There are a number of fallback options you can implement to deliver consistent user experiences across a number of devices and browsers.
Contemporary web design demands attention be paid to mobile devices. Creating mobile-specific wireframes, mockups, and designs certainly plays an important role in ensuring your website visuals are optimized for responsive design. Yet, you may encounter some structural issues underlying all of your front-end designs. This problem exists simply because there are a wide variety of mobile devices or browsers. These devices and browsers may render your elements differently or, worse yet, not at all.
Fortunately, there are a number of fallback options you can implement to deliver consistent user experiences across a number of devices and browsers. A “fallback” is nothing more than additional options to deliver to a browser in case a certain HTML tag, CSS property, or script cannot be rendered. Fallbacks are most commonly utilized with HTML5 tags and CSS3 properties, both of which are relatively new and may not be fully supported in some browsers.
Below are some tips and element-specific fallbacks that you can use in your web design project.
The “video” HTML tag is a much needed upgraded to previous ways of using background videos. The only problem with this method is that some browsers may not support your video format. The video tag can be used to create elegant hero headers or other sections with a muted video playing in the background. It is generally recommended to use different video formats as a fallback option since some browsers only allow specific file formats. If all else fails, you can revert to a static image which will help preserve the consistency of your design.
Essential CSS Fallbacks
The latest CSS3 properties allow you to create stunning designs that were previously impossible to accomplish with basic styling. If using a CSS3 element, one of the easiest methods to insure browser compatibility is to list browser-specific prefixes such as “-moz” and “-webkit”. Take adding simple rounded corners with the “border-radius” property:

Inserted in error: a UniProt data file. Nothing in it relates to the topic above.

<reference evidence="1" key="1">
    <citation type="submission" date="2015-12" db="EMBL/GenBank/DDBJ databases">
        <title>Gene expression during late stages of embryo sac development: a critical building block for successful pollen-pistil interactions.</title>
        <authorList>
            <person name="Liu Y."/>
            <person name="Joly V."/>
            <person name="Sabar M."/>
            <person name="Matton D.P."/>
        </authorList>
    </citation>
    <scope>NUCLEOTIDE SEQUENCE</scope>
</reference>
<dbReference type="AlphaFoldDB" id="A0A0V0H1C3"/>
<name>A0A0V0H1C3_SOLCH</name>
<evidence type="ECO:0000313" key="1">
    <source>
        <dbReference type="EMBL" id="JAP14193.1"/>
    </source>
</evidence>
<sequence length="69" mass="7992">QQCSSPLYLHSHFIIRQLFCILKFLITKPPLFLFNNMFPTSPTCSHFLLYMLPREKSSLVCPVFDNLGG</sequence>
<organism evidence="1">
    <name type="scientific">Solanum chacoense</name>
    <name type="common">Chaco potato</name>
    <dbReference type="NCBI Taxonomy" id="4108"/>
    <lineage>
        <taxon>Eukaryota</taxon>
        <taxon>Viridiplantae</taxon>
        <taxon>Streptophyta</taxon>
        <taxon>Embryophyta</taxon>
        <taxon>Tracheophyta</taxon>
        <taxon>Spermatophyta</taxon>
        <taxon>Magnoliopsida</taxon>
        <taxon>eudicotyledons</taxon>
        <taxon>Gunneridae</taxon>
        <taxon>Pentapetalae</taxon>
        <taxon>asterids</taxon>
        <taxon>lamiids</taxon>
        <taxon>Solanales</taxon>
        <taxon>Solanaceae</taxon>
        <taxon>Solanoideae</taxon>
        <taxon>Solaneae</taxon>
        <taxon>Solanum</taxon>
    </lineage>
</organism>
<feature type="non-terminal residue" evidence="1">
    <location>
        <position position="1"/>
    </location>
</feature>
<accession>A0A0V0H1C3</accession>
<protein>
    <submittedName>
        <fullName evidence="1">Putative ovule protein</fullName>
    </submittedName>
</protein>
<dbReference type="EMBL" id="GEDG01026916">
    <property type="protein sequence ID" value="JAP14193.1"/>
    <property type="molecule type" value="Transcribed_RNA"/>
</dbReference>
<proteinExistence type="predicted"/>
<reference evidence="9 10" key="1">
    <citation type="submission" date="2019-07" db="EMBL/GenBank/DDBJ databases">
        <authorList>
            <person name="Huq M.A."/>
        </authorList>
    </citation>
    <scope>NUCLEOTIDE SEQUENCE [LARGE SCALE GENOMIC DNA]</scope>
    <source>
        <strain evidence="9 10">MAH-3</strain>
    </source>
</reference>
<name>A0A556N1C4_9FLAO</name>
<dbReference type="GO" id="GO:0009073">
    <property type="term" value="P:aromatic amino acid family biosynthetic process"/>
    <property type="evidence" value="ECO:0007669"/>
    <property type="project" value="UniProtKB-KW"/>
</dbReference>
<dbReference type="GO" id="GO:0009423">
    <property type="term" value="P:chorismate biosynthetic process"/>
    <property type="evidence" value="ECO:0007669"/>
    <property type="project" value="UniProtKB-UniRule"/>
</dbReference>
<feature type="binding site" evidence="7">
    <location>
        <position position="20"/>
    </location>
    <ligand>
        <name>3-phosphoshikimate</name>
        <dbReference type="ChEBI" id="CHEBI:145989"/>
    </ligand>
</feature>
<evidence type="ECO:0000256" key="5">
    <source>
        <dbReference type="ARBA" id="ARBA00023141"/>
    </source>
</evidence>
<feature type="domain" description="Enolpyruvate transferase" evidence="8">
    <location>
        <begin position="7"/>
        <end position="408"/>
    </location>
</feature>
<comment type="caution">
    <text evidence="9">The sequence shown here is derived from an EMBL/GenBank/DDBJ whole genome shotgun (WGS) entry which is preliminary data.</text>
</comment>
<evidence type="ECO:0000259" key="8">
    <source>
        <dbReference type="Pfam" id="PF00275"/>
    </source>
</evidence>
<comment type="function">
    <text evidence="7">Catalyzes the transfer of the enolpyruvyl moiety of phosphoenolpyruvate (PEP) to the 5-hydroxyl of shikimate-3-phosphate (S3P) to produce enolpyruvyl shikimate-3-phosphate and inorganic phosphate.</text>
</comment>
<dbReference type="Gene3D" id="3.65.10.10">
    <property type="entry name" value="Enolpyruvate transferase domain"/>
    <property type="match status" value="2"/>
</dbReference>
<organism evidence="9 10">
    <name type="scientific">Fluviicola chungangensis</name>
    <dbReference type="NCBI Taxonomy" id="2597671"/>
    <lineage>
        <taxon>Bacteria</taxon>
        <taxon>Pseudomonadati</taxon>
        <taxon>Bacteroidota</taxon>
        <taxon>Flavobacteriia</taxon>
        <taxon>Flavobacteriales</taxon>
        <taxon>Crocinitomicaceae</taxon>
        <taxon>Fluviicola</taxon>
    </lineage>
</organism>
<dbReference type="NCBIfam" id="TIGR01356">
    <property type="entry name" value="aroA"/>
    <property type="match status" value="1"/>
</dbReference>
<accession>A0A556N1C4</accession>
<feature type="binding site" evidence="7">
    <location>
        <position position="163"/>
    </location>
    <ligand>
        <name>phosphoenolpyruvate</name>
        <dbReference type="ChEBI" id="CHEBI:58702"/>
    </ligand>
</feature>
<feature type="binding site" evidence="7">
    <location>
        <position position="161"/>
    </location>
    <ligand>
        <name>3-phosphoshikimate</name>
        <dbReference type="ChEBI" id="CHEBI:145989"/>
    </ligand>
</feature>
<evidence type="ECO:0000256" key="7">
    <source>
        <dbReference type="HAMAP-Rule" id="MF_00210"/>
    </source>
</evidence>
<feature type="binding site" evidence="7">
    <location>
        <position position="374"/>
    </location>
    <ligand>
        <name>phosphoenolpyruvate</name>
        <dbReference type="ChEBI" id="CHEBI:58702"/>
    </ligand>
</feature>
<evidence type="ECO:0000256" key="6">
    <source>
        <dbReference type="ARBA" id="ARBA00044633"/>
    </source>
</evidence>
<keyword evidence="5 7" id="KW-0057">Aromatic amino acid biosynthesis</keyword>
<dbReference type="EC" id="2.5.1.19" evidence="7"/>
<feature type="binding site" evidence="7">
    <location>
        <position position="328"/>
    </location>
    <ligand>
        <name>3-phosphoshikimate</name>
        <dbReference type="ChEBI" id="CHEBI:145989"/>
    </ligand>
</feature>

It’s a best practice to list the prefixes before the standard tag. When a browser processes your page, it will find the property that it can understand and will render that style. Find what tags you should use prefixes with at caniuse.com
If you want a complete solution, Modernizr is a collection of scripts which can detect the device and browser of a user, find incompatible elements, and automatically replace those with tags with alternatives that can render on the specific device.
Modernizr has the capability of checking for a whole host of features including context menus, event listeners, input elements, touch events, and HTML5 videos.
You can download Modernizr with the specific libraries you want to check for and then include it as a simple script.
Hide or Create Mobile Specific Sections
If using Bootstrap, you have the capability of easily hiding certain sections on mobile devices. Conversely, you can show certain elements on mobile devices only. This is a great way to resolve any styling issues you’ve encountered with your mobile design.
While it’s recommended to make all of your design elements fully responsive, there are occasions where something will need to be styled entirely differently on mobile devices. One of the most prominent of these cases is a hamburger menu which should only appear on small-screen devices.
With the use of the “visible-sm” and “visible-xs” options, this menu will only appear on devices with a width of 768px or smaller. You can you use the similar “hidden-sm” and “hidden-xs” classes to hide a specific element on mobile devices.
The world of web design, especially when it comes to responsive devices, can often feel like a chaotic world of mixed CSS properties and HTML elements. By following the above tips, however, you can better ensure your designs will be compatible with as many devices as possible.